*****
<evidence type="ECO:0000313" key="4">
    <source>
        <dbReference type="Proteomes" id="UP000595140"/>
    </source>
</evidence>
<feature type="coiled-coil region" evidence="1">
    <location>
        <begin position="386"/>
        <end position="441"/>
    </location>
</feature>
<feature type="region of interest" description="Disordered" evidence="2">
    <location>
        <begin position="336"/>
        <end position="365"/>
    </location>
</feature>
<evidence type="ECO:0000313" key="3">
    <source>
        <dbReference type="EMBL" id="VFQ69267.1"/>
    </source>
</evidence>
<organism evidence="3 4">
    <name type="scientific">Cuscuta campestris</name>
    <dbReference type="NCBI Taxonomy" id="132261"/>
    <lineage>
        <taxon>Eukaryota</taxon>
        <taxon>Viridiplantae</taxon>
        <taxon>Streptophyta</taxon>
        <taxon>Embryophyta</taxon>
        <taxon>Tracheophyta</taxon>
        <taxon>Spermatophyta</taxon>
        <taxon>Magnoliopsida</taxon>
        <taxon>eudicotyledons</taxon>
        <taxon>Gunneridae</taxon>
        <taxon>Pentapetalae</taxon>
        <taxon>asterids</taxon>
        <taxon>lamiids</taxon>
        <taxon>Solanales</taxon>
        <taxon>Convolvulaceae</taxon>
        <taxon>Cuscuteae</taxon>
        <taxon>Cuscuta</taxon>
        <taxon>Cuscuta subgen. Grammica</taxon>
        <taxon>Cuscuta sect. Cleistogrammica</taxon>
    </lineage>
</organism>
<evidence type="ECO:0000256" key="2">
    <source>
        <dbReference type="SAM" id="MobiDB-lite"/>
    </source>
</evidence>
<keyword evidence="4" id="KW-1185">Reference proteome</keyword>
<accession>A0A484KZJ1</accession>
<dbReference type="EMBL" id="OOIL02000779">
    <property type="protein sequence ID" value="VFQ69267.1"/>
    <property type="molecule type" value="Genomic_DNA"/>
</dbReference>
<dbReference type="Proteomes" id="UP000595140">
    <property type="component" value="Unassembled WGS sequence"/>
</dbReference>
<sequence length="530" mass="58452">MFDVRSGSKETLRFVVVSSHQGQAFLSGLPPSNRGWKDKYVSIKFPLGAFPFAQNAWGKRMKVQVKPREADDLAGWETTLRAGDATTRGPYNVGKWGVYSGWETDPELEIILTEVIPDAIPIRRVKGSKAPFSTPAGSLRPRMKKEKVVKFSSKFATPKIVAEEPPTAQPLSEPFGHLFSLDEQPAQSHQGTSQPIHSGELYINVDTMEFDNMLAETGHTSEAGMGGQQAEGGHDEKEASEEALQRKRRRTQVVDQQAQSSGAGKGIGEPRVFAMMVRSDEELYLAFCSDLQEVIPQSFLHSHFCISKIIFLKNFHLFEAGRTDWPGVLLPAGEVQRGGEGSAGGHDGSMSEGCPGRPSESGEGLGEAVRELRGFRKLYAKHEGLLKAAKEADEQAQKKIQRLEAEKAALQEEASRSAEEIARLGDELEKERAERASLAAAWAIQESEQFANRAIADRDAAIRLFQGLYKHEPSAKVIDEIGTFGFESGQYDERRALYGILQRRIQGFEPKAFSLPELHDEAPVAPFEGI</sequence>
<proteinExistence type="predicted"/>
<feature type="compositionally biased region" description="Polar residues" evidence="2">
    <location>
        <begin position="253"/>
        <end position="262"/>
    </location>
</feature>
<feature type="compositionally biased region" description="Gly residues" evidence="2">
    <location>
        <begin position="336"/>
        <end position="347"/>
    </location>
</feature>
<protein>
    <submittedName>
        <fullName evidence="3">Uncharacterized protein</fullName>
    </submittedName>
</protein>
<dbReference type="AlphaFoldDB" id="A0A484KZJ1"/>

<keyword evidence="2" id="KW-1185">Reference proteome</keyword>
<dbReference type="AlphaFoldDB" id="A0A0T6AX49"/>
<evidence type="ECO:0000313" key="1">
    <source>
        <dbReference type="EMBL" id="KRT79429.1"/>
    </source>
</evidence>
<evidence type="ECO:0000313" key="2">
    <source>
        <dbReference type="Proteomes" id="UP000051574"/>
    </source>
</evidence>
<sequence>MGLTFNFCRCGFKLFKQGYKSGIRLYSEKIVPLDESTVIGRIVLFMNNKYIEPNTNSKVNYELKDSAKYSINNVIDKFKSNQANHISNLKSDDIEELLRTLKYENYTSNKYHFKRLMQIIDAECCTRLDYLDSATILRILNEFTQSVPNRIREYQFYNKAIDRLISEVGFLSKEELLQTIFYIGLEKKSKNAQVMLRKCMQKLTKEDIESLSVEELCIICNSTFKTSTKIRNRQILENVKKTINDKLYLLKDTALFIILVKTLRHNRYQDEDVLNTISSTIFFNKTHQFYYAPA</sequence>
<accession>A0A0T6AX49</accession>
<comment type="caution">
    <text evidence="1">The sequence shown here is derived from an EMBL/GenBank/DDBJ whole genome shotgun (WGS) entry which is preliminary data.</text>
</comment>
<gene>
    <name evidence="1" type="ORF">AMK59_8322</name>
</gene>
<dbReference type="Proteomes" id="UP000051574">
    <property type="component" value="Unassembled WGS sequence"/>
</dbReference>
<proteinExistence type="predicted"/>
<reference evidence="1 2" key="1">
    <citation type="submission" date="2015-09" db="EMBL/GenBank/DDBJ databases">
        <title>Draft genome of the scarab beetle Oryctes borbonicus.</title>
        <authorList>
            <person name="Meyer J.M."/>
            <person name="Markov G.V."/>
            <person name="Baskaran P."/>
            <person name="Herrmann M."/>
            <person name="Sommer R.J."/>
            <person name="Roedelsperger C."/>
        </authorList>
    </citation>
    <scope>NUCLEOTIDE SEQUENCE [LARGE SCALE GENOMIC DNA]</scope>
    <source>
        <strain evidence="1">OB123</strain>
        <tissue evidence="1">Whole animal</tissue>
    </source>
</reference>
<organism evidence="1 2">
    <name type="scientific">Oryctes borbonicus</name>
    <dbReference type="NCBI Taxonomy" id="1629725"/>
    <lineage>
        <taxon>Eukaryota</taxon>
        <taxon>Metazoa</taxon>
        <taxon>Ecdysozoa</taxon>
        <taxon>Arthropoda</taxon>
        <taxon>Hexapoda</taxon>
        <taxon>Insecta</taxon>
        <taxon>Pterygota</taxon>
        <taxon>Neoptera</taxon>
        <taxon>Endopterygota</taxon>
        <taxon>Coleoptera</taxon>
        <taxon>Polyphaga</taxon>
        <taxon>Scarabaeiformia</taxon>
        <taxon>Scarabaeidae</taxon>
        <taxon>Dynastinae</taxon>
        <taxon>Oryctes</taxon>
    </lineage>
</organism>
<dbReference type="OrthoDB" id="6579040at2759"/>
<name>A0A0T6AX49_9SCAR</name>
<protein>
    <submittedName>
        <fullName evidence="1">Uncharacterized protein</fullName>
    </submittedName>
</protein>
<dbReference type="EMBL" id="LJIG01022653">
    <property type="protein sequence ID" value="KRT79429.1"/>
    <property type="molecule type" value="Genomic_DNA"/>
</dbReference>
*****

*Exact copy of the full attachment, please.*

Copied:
<evidence type="ECO:0000313" key="4">
    <source>
        <dbReference type="Proteomes" id="UP000595140"/>
    </source>
</evidence>
<feature type="coiled-coil region" evidence="1">
    <location>
        <begin position="386"/>
        <end position="441"/>
    </location>
</feature>
<feature type="region of interest" description="Disordered" evidence="2">
    <location>
        <begin position="336"/>
        <end position="365"/>
    </location>
</feature>
<evidence type="ECO:0000313" key="3">
    <source>
        <dbReference type="EMBL" id="VFQ69267.1"/>
    </source>
</evidence>
<organism evidence="3 4">
    <name type="scientific">Cuscuta campestris</name>
    <dbReference type="NCBI Taxonomy" id="132261"/>
    <lineage>
        <taxon>Eukaryota</taxon>
        <taxon>Viridiplantae</taxon>
        <taxon>Streptophyta</taxon>
        <taxon>Embryophyta</taxon>
        <taxon>Tracheophyta</taxon>
        <taxon>Spermatophyta</taxon>
        <taxon>Magnoliopsida</taxon>
        <taxon>eudicotyledons</taxon>
        <taxon>Gunneridae</taxon>
        <taxon>Pentapetalae</taxon>
        <taxon>asterids</taxon>
        <taxon>lamiids</taxon>
        <taxon>Solanales</taxon>
        <taxon>Convolvulaceae</taxon>
        <taxon>Cuscuteae</taxon>
        <taxon>Cuscuta</taxon>
        <taxon>Cuscuta subgen. Grammica</taxon>
        <taxon>Cuscuta sect. Cleistogrammica</taxon>
    </lineage>
</organism>
<evidence type="ECO:0000256" key="2">
    <source>
        <dbReference type="SAM" id="MobiDB-lite"/>
    </source>
</evidence>
<keyword evidence="4" id="KW-1185">Reference proteome</keyword>
<accession>A0A484KZJ1</accession>
<dbReference type="EMBL" id="OOIL02000779">
    <property type="protein sequence ID" value="VFQ69267.1"/>
    <property type="molecule type" value="Genomic_DNA"/>
</dbReference>
<dbReference type="Proteomes" id="UP000595140">
    <property type="component" value="Unassembled WGS sequence"/>
</dbReference>
<sequence length="530" mass="58452">MFDVRSGSKETLRFVVVSSHQGQAFLSGLPPSNRGWKDKYVSIKFPLGAFPFAQNAWGKRMKVQVKPREADDLAGWETTLRAGDATTRGPYNVGKWGVYSGWETDPELEIILTEVIPDAIPIRRVKGSKAPFSTPAGSLRPRMKKEKVVKFSSKFATPKIVAEEPPTAQPLSEPFGHLFSLDEQPAQSHQGTSQPIHSGELYINVDTMEFDNMLAETGHTSEAGMGGQQAEGGHDEKEASEEALQRKRRRTQVVDQQAQSSGAGKGIGEPRVFAMMVRSDEELYLAFCSDLQEVIPQSFLHSHFCISKIIFLKNFHLFEAGRTDWPGVLLPAGEVQRGGEGSAGGHDGSMSEGCPGRPSESGEGLGEAVRELRGFRKLYAKHEGLLKAAKEADEQAQKKIQRLEAEKAALQEEASRSAEEIARLGDELEKERAERASLAAAWAIQESEQFANRAIADRDAAIRLFQGLYKHEPSAKVIDEIGTFGFESGQYDERRALYGILQRRIQGFEPKAFSLPELHDEAPVAPFEGI</sequence>
<proteinExistence type="predicted"/>
<feature type="compositionally biased region" description="Polar residues" evidence="2">
    <location>
        <begin position="253"/>
        <end position="262"/>
    </location>
</feature>
<feature type="compositionally biased region" description="Gly residues" evidence="2">
    <location>
        <begin position="336"/>
        <end position="347"/>
    </location>
</feature>
<protein>
    <submittedName>
        <fullName evidence="3">Uncharacterized protein</fullName>
    </submittedName>
</protein>
<dbReference type="AlphaFoldDB" id="A0A484KZJ1"/>

<keyword evidence="2" id="KW-1185">Reference proteome</keyword>
<dbReference type="AlphaFoldDB" id="A0A0T6AX49"/>
<evidence type="ECO:0000313" key="1">
    <source>
        <dbReference type="EMBL" id="KRT79429.1"/>
    </source>
</evidence>
<evidence type="ECO:0000313" key="2">
    <source>
        <dbReference type="Proteomes" id="UP000051574"/>
    </source>
</evidence>
<sequence>MGLTFNFCRCGFKLFKQGYKSGIRLYSEKIVPLDESTVIGRIVLFMNNKYIEPNTNSKVNYELKDSAKYSINNVIDKFKSNQANHISNLKSDDIEELLRTLKYENYTSNKYHFKRLMQIIDAECCTRLDYLDSATILRILNEFTQSVPNRIREYQFYNKAIDRLISEVGFLSKEELLQTIFYIGLEKKSKNAQVMLRKCMQKLTKEDIESLSVEELCIICNSTFKTSTKIRNRQILENVKKTINDKLYLLKDTALFIILVKTLRHNRYQDEDVLNTISSTIFFNKTHQFYYAPA</sequence>
<accession>A0A0T6AX49</accession>
<comment type="caution">
    <text evidence="1">The sequence shown here is derived from an EMBL/GenBank/DDBJ whole genome shotgun (WGS) entry which is preliminary data.</text>
</comment>
<gene>
    <name evidence="1" type="ORF">AMK59_8322</name>
</gene>
<dbReference type="Proteomes" id="UP000051574">
    <property type="component" value="Unassembled WGS sequence"/>
</dbReference>
<proteinExistence type="predicted"/>
<reference evidence="1 2" key="1">
    <citation type="submission" date="2015-09" db="EMBL/GenBank/DDBJ databases">
        <title>Draft genome of the scarab beetle Oryctes borbonicus.</title>
        <authorList>
            <person name="Meyer J.M."/>
            <person name="Markov G.V."/>
            <person name="Baskaran P."/>
            <person name="Herrmann M."/>
            <person name="Sommer R.J."/>
            <person name="Roedelsperger C."/>
        </authorList>
    </citation>
    <scope>NUCLEOTIDE SEQUENCE [LARGE SCALE GENOMIC DNA]</scope>
    <source>
        <strain evidence="1">OB123</strain>
        <tissue evidence="1">Whole animal</tissue>
    </source>
</reference>
<organism evidence="1 2">
    <name type="scientific">Oryctes borbonicus</name>
    <dbReference type="NCBI Taxonomy" id="1629725"/>
    <lineage>
        <taxon>Eukaryota</taxon>
        <taxon>Metazoa</taxon>
        <taxon>Ecdysozoa</taxon>
        <taxon>Arthropoda</taxon>
        <taxon>Hexapoda</taxon>
        <taxon>Insecta</taxon>
        <taxon>Pterygota</taxon>
        <taxon>Neoptera</taxon>
        <taxon>Endopterygota</taxon>
        <taxon>Coleoptera</taxon>
        <taxon>Polyphaga</taxon>
        <taxon>Scarabaeiformia</taxon>
        <taxon>Scarabaeidae</taxon>
        <taxon>Dynastinae</taxon>
        <taxon>Oryctes</taxon>
    </lineage>
</organism>
<dbReference type="OrthoDB" id="6579040at2759"/>
<name>A0A0T6AX49_9SCAR</name>
<protein>
    <submittedName>
        <fullName evidence="1">Uncharacterized protein</fullName>
    </submittedName>
</protein>
<dbReference type="EMBL" id="LJIG01022653">
    <property type="protein sequence ID" value="KRT79429.1"/>
    <property type="molecule type" value="Genomic_DNA"/>
</dbReference>